Understanding the difference between 223 Remington and 5.56x45 NATO ammo is something that can confuse even the most experienced rifle owners. This can largely be attributed to the prevalence of incorrect 5.56 vs 223 information that has been published on the web in the last two decades.
The problem is that a lot of this information is presented as factual when it couldn't be further from the truth. Unfortunately this information is often regurgitated by others as fact which leads to even more misinformation. So what's the real difference between 223 and 556 ammo, and which can be used in your rifle? Continue reading to find out!
Here are a few facts when it comes to 223 Rem. vs 5.56 ammo.
- Physical dimensions of 223 Remington and 556 ammo are practically identical.
- Typically, 5.56 chambers will be less pressurized than their 223 chamber counterparts. 556 ammunition is often loaded to higher pressure than its 223 counterpart.
- 5.56mm rifle chambers do not have the same dimensions as .223 chambers - it is this difference in critical areas of the barrel that prevent these ammunition types from being completely interchangeable.
What's the difference between 223 Remington and 5.56x45 ammo?
Knowing those facts, what is the real difference between 223 and 5.56 ammo? To understand the difference between them, it is obviously important to understand what each ammo type actually is. After all, you can't compare two things if you don't understand both individually.
What is 223 Rem. ammo?
223 Ammo is essentially slang for the 223 Remington cartridge, and as we mentioned, it does share nearly identical external dimensions with the 5.56 cartridges. Let's take a look at some facts about 223 cartridges:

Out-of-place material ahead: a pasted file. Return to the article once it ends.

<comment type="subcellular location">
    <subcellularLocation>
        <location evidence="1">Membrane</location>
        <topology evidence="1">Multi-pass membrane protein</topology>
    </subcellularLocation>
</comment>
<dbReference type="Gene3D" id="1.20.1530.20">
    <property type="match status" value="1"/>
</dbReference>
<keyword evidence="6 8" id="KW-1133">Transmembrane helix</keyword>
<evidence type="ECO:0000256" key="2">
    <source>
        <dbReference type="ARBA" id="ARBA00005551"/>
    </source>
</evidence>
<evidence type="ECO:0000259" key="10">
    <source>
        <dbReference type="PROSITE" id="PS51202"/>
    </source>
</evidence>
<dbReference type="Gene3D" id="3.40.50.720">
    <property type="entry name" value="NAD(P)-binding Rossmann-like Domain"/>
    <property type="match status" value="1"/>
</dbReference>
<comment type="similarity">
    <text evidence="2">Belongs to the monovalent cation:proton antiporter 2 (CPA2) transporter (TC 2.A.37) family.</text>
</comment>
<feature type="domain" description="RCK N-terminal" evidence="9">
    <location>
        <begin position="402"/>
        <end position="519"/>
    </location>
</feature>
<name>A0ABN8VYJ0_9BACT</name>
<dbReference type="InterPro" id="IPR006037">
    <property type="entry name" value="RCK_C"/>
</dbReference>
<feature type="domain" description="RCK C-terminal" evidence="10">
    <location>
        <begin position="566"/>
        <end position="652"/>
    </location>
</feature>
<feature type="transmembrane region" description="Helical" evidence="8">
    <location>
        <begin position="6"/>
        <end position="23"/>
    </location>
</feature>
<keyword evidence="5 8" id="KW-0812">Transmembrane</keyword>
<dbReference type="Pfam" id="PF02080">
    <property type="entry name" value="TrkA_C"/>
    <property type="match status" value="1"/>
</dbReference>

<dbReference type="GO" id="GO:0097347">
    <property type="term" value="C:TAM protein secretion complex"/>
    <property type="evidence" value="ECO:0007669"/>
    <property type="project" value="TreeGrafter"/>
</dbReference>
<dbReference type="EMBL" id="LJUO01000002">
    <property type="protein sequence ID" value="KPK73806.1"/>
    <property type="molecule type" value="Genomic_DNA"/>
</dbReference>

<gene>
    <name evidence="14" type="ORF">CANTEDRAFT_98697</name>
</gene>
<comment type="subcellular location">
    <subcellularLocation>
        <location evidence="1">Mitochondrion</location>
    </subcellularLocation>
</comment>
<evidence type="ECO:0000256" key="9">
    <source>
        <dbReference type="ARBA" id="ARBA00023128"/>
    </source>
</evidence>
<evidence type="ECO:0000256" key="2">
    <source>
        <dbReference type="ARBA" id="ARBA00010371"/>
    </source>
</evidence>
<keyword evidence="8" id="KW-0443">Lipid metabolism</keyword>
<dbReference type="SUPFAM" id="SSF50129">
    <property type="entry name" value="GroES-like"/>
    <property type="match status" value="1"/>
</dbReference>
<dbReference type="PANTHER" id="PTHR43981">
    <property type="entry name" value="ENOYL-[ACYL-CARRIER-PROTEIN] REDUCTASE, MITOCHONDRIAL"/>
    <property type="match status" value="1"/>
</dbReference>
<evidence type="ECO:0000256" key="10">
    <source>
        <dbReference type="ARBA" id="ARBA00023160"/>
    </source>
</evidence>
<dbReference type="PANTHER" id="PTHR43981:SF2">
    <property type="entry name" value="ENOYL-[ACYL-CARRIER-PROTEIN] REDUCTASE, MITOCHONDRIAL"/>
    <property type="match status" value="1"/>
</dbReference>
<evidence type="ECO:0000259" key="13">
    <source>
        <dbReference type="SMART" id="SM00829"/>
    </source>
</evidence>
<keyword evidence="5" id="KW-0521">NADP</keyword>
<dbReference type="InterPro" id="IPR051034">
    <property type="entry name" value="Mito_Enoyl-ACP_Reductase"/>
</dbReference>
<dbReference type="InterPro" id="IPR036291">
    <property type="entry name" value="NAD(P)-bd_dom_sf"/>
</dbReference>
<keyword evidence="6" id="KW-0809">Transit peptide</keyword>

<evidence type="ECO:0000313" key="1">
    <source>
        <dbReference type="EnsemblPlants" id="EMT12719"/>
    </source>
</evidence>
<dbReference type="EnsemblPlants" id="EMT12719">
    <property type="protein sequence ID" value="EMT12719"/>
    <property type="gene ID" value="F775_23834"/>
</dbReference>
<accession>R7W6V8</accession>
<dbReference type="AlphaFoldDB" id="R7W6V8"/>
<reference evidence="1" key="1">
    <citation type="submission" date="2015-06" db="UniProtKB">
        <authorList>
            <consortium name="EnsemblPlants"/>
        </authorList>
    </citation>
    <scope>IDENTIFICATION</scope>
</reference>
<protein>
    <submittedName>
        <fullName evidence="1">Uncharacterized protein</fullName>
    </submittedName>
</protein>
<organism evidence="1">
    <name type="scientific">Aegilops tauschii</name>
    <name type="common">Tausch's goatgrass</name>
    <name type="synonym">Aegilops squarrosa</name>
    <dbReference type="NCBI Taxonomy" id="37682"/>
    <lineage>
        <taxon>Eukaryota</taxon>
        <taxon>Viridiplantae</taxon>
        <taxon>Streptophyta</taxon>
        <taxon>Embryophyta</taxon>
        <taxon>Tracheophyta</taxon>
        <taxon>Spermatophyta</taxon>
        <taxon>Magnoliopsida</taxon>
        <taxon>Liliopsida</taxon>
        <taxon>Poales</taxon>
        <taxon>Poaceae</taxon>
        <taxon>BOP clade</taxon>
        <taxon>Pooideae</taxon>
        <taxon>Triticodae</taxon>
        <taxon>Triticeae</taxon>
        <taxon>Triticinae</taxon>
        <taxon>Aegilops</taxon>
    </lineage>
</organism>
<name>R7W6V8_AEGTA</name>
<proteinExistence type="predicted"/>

- They are loaded with .224 inch diameter bullet.
- Weights range between 35 to 80 grains, with the most common varieties being 55 and 62 grain which weigh in at 3.6 and 4.02 grams.
What is 5.56 NATO Ammo?
5.56 ammo is essentially 5.56mm NATO. NATO is responsible for creating standards for military issued calibers.
A lot of ammunition manufacturers will imply that these calibers can be used interchangeably. While that is sometimes true, it requires expert knowledge and if you do not know what you are doing can be extremely dangerous if not fatal.
Ultimately, the only way to ensure you are using the correct ammo is to check to see what's stamped on the barrel of your gun and to consult your owner's manual. Although these calibers are often used interchangeably, if you do not know what you are doing you
Ultimately, the only way to ensure you are using the correct ammo is to check to see what's stamped on the barrel of your gun and to consult your owner's manual. Although these calibers are often used interchangeably, make sure that you only use ammo that has been approved by the manufacturer of your firearm.